Date of Award

August 2016

Degree Type

Dissertation

Embargo Date

8-12-2017

Degree Name

Doctor of Philosophy (PhD)

Department

Counseling and Human Services

Advisor(s)

Melissa M. Luke

Keywords

anxiety, college students, ego identity development, mental health, negative affectivity, wellness

Subject Categories

Education

Abstract

For emerging adults, the college experience is a time for new experience that create excitement, lifelong memories, spiritual enrichment, cultural development, and success. Yet for many, the college experience presents with a series of physical, emotional, and psychological challenges, and for some even failure. It is expected that many of these students will experience such stressors, given the complexity of the stage of development, as they move away from adolescence and into adulthood. As college students move away from parental figures and develop more independence, a prominent time for identity development to thrive is created. There is a great deal of scholarly literature on the college experience, especially the stressors that students face and how college counselors can support their overall wellness. Additionally, there has been a large body of research over the past several decades on identity development of emerging adults. Yet there is scant research that explores how identity development shapes the overall wellness of college students. This research studied the relationships between negative affectivity (i.e., depression, anxiety, and stress), ego identity development, and wellness of traditionally-aged undergraduate college students. It also tested if ego identity development mediates the relationship between negative affectivity and wellness. Despite significant relationships between the constructs, the results were surprising, indicating that ego identity development has less of an impact, if any, on negative affectivity and wellness as predicted. However, the results did suggest there is much more to wellness than mental health. Therefore, this study served as a foundation for a new direction in wellness research, as well as provided new ways for college counselors to engage students in supporting their overall wellness and helping them developing resiliency and the skills they need to thrive.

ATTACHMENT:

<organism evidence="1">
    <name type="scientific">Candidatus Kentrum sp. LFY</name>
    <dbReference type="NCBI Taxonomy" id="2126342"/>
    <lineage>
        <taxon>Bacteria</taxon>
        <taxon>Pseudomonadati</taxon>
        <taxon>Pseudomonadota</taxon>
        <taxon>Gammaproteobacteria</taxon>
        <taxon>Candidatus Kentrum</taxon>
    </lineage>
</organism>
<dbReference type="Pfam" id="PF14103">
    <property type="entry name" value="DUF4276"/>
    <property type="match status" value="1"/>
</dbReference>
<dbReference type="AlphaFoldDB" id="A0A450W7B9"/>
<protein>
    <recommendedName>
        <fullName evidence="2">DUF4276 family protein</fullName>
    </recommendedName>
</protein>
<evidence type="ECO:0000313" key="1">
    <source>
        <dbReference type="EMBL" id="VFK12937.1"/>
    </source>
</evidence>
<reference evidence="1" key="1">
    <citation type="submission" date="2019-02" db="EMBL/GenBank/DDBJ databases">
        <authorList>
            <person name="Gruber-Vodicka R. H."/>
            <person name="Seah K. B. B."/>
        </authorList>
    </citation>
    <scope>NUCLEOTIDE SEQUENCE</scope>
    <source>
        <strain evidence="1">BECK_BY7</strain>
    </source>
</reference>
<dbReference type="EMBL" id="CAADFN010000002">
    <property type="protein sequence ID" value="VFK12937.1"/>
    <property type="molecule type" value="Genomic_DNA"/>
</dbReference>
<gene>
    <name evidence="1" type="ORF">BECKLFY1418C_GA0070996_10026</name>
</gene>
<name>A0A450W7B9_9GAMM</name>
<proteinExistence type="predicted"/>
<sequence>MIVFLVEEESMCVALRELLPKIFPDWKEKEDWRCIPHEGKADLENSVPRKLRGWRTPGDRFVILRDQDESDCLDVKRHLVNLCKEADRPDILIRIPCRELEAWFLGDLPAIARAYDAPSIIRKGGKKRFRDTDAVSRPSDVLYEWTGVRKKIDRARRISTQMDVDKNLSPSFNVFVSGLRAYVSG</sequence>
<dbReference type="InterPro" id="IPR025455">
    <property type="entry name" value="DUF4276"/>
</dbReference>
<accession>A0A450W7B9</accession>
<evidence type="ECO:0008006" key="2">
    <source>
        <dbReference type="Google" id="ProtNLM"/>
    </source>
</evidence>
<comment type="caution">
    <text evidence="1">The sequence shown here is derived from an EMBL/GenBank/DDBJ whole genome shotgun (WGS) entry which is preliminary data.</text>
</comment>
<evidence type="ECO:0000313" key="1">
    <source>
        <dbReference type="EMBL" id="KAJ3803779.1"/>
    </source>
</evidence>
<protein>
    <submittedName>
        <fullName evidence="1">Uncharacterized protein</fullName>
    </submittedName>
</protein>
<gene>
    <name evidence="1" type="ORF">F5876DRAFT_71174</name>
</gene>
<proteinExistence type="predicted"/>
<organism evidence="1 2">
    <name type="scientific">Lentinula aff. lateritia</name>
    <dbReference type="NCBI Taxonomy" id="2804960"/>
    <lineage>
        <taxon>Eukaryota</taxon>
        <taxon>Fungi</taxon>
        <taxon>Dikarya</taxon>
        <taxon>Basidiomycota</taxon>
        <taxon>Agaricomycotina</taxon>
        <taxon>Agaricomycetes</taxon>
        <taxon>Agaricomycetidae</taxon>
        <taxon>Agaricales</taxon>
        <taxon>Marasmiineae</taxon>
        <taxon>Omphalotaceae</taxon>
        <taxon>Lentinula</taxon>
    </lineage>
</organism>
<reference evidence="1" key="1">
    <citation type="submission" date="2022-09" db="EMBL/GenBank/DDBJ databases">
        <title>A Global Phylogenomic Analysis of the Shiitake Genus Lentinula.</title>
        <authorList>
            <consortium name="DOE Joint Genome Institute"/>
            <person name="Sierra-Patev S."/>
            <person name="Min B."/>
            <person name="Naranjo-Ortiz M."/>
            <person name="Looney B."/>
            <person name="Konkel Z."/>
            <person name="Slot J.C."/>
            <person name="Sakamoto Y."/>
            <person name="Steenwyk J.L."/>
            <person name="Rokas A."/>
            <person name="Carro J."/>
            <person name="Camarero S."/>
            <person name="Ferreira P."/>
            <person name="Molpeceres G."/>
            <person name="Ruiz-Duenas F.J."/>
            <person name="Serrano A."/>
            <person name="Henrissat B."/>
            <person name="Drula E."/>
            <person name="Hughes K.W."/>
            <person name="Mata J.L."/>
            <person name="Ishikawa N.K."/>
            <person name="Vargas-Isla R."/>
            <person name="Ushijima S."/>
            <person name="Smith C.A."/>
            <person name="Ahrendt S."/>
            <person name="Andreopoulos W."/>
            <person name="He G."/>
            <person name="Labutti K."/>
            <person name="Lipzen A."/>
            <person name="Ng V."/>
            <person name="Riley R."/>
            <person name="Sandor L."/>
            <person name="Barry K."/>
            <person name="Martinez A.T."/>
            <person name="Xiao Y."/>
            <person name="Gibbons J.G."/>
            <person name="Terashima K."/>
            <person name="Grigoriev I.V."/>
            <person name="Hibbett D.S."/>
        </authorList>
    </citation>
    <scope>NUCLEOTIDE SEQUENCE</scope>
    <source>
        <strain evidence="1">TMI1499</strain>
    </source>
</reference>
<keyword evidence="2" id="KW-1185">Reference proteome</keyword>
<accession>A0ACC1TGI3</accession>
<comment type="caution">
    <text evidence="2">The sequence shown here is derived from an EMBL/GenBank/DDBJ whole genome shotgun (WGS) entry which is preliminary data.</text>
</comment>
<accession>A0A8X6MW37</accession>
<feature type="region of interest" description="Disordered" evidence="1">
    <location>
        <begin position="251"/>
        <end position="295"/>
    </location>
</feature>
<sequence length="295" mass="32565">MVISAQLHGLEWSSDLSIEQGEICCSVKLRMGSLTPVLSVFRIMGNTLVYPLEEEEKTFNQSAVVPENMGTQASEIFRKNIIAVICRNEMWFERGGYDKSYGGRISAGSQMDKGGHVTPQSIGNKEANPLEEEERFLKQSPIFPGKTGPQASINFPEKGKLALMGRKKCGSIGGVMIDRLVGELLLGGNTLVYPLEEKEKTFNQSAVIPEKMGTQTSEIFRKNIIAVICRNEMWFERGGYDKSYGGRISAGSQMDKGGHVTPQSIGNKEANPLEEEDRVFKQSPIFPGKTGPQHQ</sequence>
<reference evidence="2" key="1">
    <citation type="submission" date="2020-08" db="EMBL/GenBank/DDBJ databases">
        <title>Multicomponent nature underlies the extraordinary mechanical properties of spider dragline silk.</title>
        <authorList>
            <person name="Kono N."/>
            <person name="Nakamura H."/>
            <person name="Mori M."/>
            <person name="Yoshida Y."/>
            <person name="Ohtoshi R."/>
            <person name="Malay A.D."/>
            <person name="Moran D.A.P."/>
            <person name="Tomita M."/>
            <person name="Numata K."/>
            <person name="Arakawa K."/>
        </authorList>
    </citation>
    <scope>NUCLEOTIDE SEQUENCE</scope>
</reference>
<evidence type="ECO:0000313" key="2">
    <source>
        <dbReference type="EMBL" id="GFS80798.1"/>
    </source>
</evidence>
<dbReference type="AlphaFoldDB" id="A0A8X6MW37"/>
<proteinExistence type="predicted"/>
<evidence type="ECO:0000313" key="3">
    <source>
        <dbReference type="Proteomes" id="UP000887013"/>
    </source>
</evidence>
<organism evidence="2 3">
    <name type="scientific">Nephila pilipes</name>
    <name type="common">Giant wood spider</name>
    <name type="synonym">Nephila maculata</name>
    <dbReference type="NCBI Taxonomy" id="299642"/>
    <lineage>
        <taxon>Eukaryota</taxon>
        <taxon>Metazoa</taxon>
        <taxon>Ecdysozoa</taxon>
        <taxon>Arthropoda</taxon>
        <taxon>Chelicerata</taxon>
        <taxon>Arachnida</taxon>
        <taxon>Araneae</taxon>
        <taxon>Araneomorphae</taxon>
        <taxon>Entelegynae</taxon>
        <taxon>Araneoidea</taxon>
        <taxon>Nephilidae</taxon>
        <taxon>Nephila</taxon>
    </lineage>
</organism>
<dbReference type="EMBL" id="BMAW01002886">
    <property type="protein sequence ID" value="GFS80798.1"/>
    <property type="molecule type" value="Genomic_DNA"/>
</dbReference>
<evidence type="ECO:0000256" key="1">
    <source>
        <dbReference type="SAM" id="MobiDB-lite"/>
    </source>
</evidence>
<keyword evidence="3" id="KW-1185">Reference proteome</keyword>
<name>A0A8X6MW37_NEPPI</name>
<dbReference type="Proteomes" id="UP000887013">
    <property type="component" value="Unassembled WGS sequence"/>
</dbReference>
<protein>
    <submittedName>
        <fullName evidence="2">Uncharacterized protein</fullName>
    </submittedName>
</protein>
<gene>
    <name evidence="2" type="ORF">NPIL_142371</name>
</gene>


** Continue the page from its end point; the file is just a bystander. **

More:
Access

Open Access

Included in

Education Commons

Share

COinS